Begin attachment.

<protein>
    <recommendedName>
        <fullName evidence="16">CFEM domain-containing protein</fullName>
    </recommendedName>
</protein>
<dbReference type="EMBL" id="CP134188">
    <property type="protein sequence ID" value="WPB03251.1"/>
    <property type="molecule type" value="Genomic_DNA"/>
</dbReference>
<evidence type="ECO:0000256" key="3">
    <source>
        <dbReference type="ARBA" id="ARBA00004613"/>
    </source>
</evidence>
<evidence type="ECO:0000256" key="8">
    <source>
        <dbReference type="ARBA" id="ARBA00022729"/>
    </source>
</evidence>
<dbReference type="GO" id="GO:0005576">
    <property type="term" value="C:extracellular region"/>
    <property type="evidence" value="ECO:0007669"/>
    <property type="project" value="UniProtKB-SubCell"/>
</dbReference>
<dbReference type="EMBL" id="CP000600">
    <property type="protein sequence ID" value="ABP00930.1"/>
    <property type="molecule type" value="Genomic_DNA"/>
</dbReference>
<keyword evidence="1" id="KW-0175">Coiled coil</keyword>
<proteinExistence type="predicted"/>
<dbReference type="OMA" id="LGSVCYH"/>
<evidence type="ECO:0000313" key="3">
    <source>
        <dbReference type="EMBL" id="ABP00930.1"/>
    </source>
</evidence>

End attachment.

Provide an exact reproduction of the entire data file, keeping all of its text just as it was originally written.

<protein>
    <recommendedName>
        <fullName evidence="16">CFEM domain-containing protein</fullName>
    </recommendedName>
</protein>
<dbReference type="EMBL" id="CP134188">
    <property type="protein sequence ID" value="WPB03251.1"/>
    <property type="molecule type" value="Genomic_DNA"/>
</dbReference>
<evidence type="ECO:0000256" key="3">
    <source>
        <dbReference type="ARBA" id="ARBA00004613"/>
    </source>
</evidence>
<evidence type="ECO:0000256" key="8">
    <source>
        <dbReference type="ARBA" id="ARBA00022729"/>
    </source>
</evidence>
<dbReference type="GO" id="GO:0005576">
    <property type="term" value="C:extracellular region"/>
    <property type="evidence" value="ECO:0007669"/>
    <property type="project" value="UniProtKB-SubCell"/>
</dbReference>
<dbReference type="EMBL" id="CP000600">
    <property type="protein sequence ID" value="ABP00930.1"/>
    <property type="molecule type" value="Genomic_DNA"/>
</dbReference>
<keyword evidence="1" id="KW-0175">Coiled coil</keyword>
<proteinExistence type="predicted"/>
<dbReference type="OMA" id="LGSVCYH"/>
<evidence type="ECO:0000313" key="3">
    <source>
        <dbReference type="EMBL" id="ABP00930.1"/>
    </source>
</evidence>